As uses wordpress, instrumenting the server should be as simple as writing a wordpress module. After a page is displayed, count, and send the UDP packet.

Getting the data from the server to the counter

The first problem I encountered was the cheap GoDaddy hosting package that I use. It doesn’t allow me to run arbitrary CGI scripts, or to use “sockets” in PHP. This means there was no way for me to easily send that UDP packet from the server to the counter.

My first attempt was to use by other server, an ancient cobalt RAQ which does allow me to send packets to arbitrary addresses and sockets. I wrote the following simple python script:

#! /usr/bin/python

import os
import sys
import socket

sock = socket.socket(socket.AF_INET, socket.SOCK_DGRAM)

    i = int(open("hitcounter.txt","r").read())
    i = 0

i = i + 1
open("hitcounter.txt", "w").write(str(i))

address = ("", 0x1116)

buf = chr(i >> 24) + chr((i >> 16) & 0xFF) + chr((i >> 8 ) & 0xFF) + chr(i & 0xFF)

sock.sendto(buf, address)

print "content-type: image/gif"
print ""

The above script is intended to be used as an inline image from any web page. It stores the counter in a simple text file, then it sends off the magic UDP packet, and finally it outputs the binary content of a 1-pixel GIF file. I then included an IMG tag to this image in my wordpress template, and the counter was working.

A wordpress solution

The above script worked, but it wasn’t a very elegant solution (particularly since I had to locate it on a second server that allowed arbitrary packets to be sent).

I figured, now is as good a time as any to bite the bullet and upgrade to a Godaddy Virtual Dedicated Server, so I pulled the trigger and ordered one of these. as a result is now hosted on a modern centos 6.2 virtual server, all of my other web providers have been terminated and the content aggregated here. As a side benefit, I’m now able to send packets to arbitrary UDP addresses using a native wordpress addon.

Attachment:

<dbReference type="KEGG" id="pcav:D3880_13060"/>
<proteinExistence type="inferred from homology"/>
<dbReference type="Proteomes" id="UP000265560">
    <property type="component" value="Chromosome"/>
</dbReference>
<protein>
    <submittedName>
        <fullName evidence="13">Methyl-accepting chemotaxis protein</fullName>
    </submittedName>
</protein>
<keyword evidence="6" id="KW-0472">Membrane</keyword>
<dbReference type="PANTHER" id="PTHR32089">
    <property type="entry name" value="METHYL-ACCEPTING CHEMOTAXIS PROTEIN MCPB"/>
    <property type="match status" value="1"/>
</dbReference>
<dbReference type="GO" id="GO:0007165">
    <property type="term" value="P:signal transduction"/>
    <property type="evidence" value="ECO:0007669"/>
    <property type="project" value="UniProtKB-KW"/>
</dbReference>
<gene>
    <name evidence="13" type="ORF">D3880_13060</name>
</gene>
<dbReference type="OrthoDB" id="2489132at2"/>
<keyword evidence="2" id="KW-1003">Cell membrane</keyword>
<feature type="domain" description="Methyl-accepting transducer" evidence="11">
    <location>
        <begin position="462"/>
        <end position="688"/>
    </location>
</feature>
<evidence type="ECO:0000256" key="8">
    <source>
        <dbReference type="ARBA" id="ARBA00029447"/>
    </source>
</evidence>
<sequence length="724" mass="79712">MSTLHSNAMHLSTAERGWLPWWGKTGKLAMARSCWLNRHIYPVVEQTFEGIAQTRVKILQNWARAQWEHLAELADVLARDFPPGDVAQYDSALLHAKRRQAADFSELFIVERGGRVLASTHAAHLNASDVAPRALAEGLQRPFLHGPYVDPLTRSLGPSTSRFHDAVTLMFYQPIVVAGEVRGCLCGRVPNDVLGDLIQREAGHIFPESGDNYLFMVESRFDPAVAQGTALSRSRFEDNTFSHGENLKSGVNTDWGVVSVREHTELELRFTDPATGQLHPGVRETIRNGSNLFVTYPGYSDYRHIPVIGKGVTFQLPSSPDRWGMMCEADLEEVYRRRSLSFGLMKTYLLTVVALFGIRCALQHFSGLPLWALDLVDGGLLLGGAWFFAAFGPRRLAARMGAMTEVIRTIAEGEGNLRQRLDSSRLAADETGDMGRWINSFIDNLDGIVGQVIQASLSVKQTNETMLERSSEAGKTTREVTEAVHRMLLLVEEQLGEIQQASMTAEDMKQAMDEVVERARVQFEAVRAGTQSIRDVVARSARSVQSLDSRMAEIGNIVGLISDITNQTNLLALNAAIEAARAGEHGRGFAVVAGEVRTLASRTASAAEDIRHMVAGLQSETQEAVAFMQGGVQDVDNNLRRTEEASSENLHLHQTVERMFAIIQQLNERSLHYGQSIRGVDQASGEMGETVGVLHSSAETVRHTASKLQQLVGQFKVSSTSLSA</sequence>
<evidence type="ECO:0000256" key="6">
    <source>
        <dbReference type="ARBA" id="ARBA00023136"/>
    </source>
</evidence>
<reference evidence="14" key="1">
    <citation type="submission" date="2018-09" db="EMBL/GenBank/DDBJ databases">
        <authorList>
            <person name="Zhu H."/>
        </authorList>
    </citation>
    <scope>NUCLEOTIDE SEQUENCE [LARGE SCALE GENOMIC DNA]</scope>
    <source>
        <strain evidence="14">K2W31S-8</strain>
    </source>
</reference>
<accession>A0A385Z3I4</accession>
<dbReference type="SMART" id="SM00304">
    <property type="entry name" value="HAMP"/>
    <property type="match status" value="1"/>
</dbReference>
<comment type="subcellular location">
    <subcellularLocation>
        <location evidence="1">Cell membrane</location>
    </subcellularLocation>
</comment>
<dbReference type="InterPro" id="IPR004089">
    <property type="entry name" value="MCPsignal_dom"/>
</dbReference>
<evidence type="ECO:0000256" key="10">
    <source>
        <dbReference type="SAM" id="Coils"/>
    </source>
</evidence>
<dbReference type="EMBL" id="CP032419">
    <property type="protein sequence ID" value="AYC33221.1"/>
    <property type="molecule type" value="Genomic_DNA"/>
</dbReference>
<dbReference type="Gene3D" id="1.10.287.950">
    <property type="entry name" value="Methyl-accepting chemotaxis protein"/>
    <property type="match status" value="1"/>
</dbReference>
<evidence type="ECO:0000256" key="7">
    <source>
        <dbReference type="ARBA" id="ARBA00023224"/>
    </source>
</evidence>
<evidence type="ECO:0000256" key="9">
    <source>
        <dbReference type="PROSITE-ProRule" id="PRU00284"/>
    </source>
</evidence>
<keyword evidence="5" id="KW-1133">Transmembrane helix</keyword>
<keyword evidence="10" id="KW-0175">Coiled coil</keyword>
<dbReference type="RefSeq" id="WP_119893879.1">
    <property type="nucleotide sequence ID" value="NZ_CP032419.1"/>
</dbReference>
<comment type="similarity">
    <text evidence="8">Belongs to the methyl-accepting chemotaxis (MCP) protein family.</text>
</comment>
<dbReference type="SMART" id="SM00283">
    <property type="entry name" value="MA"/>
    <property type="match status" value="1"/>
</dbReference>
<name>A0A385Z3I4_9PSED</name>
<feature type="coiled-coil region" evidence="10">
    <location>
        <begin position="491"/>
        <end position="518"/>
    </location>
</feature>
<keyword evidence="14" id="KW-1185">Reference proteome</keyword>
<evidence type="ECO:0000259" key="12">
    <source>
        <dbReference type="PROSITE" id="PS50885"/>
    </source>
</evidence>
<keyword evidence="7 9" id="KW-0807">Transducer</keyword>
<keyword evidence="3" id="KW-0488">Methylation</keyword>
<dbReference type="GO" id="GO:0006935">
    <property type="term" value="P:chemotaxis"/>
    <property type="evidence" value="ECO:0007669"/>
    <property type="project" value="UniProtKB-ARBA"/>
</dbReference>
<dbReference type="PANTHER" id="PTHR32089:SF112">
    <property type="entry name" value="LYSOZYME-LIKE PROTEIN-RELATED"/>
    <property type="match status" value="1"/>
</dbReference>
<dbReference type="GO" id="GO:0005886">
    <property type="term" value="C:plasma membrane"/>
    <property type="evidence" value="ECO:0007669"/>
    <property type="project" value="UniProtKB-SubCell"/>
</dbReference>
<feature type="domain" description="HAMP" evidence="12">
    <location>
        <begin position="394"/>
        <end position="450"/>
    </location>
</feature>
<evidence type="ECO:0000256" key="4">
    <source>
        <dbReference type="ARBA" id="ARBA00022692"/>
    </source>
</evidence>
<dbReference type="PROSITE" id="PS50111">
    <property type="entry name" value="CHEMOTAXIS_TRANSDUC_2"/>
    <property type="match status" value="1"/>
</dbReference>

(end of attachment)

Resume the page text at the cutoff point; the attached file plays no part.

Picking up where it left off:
So, let’s take a look at this addon:


Plugin Name: Scotts Hit Counter
Plugin URI: http://none/
Description: The Hit counter
Version: 1.0
Author: Dr. Scott Michael Baker
Author URI:

function scotts_hitcounter_footer() {
    $options = get_option("widget_scotts_hitcounter");
    if (empty($options)) {
        $count = 0;
    } else {
        $count = $options['count'];
    $count = $count + 1;
    $options["count"] = $count;
    update_option('widget_scotts_hitcounter', $options);

    //echo $count;

    $buf = chr($count>>24) . chr($count>>16 & 0xFF) . chr($count>>8 & 0xFF) . chr($count & 0xFF);

    $sock = socket_create(AF_INET, SOCK_DGRAM, 0);
    socket_sendto($sock, $buf, 4, 0, my_ip_address, my_port);

add_action('footer', 'scotts_hitcounter_footer');


This script is pretty simple. It attaches itself to the wordpress footer action, so that every time the footer of a page is displayed, it runs. A counter is retrieved from the database, incremented, stored in the database, and sent off via UDP to the counter.

PHP Sockets are used to send the packets. It works great, right from wordpress. So far, it’s proven to be quite reliable.

Coding up the webcounter itself

to be continued…